Puerto Rican Progressives Are Using ‘Rigged’ Ballots To Force The Island Into Statehood


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Tim Pearce Energy Reporter
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Puerto Rico’s New Progressive Party (NPP) is using “rigged” data to claim the majority of Puerto Ricans support its push for U.S. statehood, rival party president Héctor Ferrer told reporters Wednesday in Washington, D.C.

Ferrer currently serves as president of Puerto Rico’s Popular Democratic Party (PDP), which advocates for the island to remain a commonwealth of the U.S. rather than adopt statehood or complete independence. Ferrer is running to replace Ricardo Rosselló, a member of the NPP, as governor of the island. (RELATED: At Least 1,500 Puerto Ricans Have Died Because Of 2017’s Hurricanes, Official Says)

Resident Commissioner of Puerto Rico Jennifer Gonzalez, a statehood supporter along with Rosselló, filed a bill in Congress requesting statehood for the island commonwealth based on the outcomes of the two most recent plebiscites — an island-wide vote — on the issue.

Puerto Rico has held a plebiscite seven times on the commonwealth’s relationship with the U.S. The fight is focused between Puerto Ricans who want to remain a commonwealth or become a state, though a small faction supports independence. The commonwealth status quo option won four plebiscites between 1950 and 1993, according to documents given to The Daily Caller News Foundation.

The option “commonwealth” was rewritten as “territorial commonwealth” in 1998. The PDP protested the change and campaigned for Puerto Ricans to vote none-of-the-above. The campaign seemed to work with half of voters choosing none-of-the-above versus 45 percent of the vote for statehood.

Statehood has won the two most recent plebiscites held in 2012 and 2017, but the referendums were “rigged” by pro-statehood administrations, according to Ferrer.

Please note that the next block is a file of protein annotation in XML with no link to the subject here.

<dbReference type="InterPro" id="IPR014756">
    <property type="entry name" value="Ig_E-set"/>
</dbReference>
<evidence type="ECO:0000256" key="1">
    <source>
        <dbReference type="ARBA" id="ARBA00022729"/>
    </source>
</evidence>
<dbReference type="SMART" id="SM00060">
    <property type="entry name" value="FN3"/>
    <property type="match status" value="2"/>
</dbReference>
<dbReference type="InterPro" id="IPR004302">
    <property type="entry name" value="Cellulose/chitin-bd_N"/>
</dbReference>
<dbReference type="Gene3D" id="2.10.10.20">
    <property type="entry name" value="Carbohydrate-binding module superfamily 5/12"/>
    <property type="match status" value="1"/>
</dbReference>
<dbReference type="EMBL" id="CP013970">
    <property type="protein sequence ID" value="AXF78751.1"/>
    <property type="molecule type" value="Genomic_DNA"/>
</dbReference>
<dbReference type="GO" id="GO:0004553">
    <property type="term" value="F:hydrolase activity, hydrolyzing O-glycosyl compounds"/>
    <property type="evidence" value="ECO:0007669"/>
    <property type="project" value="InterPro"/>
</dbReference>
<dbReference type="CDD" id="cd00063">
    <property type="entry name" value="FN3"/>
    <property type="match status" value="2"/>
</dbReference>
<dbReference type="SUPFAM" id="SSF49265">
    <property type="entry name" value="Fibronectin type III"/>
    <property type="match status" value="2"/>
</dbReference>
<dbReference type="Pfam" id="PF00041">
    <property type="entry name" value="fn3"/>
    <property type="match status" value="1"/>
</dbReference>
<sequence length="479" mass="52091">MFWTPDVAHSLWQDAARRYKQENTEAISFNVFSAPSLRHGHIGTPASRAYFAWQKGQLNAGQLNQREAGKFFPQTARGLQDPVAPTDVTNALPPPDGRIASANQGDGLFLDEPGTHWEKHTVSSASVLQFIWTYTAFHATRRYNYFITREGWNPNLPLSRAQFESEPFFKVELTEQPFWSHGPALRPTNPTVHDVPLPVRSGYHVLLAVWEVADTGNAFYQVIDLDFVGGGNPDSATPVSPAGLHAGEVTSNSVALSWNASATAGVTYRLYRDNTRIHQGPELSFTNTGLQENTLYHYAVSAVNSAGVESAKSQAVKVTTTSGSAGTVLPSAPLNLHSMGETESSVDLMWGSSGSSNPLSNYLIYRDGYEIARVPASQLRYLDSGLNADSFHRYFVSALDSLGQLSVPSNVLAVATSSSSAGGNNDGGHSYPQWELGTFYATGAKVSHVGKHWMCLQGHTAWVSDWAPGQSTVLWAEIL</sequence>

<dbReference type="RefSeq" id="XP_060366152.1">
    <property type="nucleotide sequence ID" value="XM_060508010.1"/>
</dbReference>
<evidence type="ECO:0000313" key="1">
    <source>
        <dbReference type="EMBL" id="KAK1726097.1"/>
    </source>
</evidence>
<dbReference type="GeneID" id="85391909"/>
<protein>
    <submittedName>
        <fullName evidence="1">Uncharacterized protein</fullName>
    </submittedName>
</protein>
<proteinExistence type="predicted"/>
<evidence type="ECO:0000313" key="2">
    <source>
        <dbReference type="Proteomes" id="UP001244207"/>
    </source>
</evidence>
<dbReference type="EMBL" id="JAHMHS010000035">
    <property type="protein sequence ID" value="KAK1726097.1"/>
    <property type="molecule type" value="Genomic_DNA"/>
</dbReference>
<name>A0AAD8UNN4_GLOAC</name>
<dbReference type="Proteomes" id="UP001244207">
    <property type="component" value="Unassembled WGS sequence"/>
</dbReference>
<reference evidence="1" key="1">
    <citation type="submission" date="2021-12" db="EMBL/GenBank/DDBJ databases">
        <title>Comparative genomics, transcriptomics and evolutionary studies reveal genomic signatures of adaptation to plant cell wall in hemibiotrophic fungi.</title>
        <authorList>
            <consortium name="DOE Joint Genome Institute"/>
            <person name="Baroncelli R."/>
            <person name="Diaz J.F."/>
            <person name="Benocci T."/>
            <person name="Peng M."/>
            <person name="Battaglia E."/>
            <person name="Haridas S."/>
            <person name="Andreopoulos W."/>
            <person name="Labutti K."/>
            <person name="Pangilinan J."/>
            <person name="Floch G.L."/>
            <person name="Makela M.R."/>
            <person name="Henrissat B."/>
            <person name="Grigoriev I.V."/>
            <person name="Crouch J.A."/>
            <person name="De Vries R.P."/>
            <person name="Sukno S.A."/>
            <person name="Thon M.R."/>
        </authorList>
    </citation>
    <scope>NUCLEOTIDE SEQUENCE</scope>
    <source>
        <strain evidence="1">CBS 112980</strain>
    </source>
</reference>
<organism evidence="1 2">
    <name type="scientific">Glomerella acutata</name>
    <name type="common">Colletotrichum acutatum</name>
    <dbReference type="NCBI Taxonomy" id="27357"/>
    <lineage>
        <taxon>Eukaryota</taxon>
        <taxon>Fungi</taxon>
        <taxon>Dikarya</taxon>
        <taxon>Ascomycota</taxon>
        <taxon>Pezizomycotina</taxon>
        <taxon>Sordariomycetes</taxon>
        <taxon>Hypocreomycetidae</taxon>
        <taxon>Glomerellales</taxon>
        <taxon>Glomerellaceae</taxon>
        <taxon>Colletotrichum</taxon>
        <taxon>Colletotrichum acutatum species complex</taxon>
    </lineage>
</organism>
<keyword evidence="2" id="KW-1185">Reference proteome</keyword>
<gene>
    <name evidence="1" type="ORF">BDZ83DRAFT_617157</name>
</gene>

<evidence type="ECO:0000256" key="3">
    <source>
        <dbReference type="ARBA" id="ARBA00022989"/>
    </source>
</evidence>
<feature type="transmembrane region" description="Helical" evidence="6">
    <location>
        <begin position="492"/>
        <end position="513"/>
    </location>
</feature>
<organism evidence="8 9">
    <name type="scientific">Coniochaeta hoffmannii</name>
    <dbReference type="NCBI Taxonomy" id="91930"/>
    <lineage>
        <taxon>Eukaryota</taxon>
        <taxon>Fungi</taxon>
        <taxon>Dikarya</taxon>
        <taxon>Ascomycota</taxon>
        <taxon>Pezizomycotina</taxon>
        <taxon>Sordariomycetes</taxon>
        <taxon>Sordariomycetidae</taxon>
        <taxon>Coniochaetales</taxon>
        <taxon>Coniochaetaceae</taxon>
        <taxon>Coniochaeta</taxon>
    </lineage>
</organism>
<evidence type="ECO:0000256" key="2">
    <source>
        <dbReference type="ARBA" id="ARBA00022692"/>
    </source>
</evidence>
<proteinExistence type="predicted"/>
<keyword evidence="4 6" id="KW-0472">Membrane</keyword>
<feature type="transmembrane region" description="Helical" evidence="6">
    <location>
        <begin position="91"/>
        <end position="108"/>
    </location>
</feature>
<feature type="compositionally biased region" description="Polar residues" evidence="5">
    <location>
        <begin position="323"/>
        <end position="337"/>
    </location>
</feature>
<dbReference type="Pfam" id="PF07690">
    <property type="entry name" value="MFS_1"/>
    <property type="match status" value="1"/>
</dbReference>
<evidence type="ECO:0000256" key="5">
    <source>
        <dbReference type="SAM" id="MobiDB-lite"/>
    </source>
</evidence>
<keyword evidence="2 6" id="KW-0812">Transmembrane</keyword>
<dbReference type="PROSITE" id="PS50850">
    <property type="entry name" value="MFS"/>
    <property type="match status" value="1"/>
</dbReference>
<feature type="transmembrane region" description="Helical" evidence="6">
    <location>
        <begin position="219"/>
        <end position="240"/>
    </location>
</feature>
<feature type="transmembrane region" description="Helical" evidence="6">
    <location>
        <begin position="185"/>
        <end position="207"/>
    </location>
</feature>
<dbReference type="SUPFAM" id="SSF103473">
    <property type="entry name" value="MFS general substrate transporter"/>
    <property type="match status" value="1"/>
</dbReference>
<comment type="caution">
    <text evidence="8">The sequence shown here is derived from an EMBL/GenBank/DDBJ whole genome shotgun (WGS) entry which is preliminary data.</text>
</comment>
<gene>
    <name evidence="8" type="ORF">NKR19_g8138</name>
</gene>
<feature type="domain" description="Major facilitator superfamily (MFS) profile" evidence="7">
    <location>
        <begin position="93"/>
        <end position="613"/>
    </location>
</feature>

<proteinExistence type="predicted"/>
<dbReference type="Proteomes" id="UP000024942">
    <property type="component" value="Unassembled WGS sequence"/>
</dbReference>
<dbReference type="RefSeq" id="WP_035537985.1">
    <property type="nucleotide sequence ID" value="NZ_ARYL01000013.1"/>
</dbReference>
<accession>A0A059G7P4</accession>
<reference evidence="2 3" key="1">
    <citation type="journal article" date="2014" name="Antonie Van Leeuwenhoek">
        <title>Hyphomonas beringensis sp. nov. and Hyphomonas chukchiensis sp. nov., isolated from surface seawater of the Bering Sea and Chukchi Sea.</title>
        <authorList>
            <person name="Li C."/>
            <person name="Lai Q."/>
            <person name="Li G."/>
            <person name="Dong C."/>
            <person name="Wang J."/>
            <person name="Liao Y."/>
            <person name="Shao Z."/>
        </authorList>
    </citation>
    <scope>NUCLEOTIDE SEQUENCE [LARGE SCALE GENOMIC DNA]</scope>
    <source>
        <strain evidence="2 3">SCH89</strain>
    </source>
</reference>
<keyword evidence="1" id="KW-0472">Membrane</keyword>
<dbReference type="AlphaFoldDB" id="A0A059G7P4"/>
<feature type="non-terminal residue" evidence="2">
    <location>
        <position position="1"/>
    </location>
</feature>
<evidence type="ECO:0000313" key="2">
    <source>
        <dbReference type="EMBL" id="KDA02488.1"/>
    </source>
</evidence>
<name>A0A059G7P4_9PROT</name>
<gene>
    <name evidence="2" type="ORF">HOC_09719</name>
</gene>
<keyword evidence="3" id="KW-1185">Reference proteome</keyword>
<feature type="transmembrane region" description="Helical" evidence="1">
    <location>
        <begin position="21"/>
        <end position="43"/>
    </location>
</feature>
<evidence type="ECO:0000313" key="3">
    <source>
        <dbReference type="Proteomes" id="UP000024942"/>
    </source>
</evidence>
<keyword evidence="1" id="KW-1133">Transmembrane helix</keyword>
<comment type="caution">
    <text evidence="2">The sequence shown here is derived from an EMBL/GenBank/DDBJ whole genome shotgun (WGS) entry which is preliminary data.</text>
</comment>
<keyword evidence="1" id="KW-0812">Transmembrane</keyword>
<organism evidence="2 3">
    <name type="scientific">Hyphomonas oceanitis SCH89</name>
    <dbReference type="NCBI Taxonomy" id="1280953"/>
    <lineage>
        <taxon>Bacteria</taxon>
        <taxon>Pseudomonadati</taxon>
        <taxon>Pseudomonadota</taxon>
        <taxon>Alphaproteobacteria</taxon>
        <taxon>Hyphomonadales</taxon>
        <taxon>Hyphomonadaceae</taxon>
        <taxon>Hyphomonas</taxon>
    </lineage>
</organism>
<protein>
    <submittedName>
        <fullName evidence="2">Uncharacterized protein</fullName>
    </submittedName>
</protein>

Former Resident Commissioner of Puerto Rico Pedro Pierluisi, serving as Puerto Rico’s non-voting member of the U.S. House of Representatives, introduced a bill to Congress to hold a restructured plebiscite in 2012. The bill included a two-part vote. The first ballot asked voters whether they wanted to stay as a commonwealth or change. If Puerto Ricans voted for change, the second ballot would ask voters whether they supported Puerto Rican statehood, free-association or independence.

Statehood won with 61 percent of the vote, but the seemingly large swing in favor of statehood has more to do with how votes were tallied than a real reflection of Puerto Ricans’ preference.

“The status quo option got around 46 percent of the vote on the first question. Then on the second question, you had about half a million voters leave the second question blank,” PDP federal affairs adviser Jose Hernandez, who spoke to reporters alongside Ferrer Wednesday, said. “[Statehood advocates] say they got 61 percent. Well, they got 6,000 more votes in the second round than the status quo got on the first round.”

“It’s a 0.3 percent difference, yet, they say that we got 46 percent and they got 61 percent,” Hernandez added. “It’s because they are not counting the blank ballots in the second question.”

Statehood’s vote comes down to 44 percent if the empty ballots are considered, two percent less than the commonwealth vote on the first question.

The U.S. Congress approved $2.5 million for another Puerto Rico plebiscite after controversy over the 2012 referendum with the caveat that the ballot be submitted to the Department of Justice (DOJ) for approval.

Rosselló submitted a ballot to the DOJ, but it was rejected for not being “drafted in a way that ensures that it’s result will accurately reflect the current popular will of the people of Puerto Rico,” according to an April 13 letter from Attorney General Jeff Sessions to Rosselló.

The proposed plebiscite had only two options, either “Statehood” or “Free Association/Proclamation of Independence.”

More than 80 percent of Puerto Ricans routinely show up to vote in elections and on plebiscites, but just 23 percent of voters submitted ballots for the 2017 plebiscite after the PDP protested the Rosselló referendum and encouraged a boycott. Statehood won with 97 percent of the vote, according to Hernandez.

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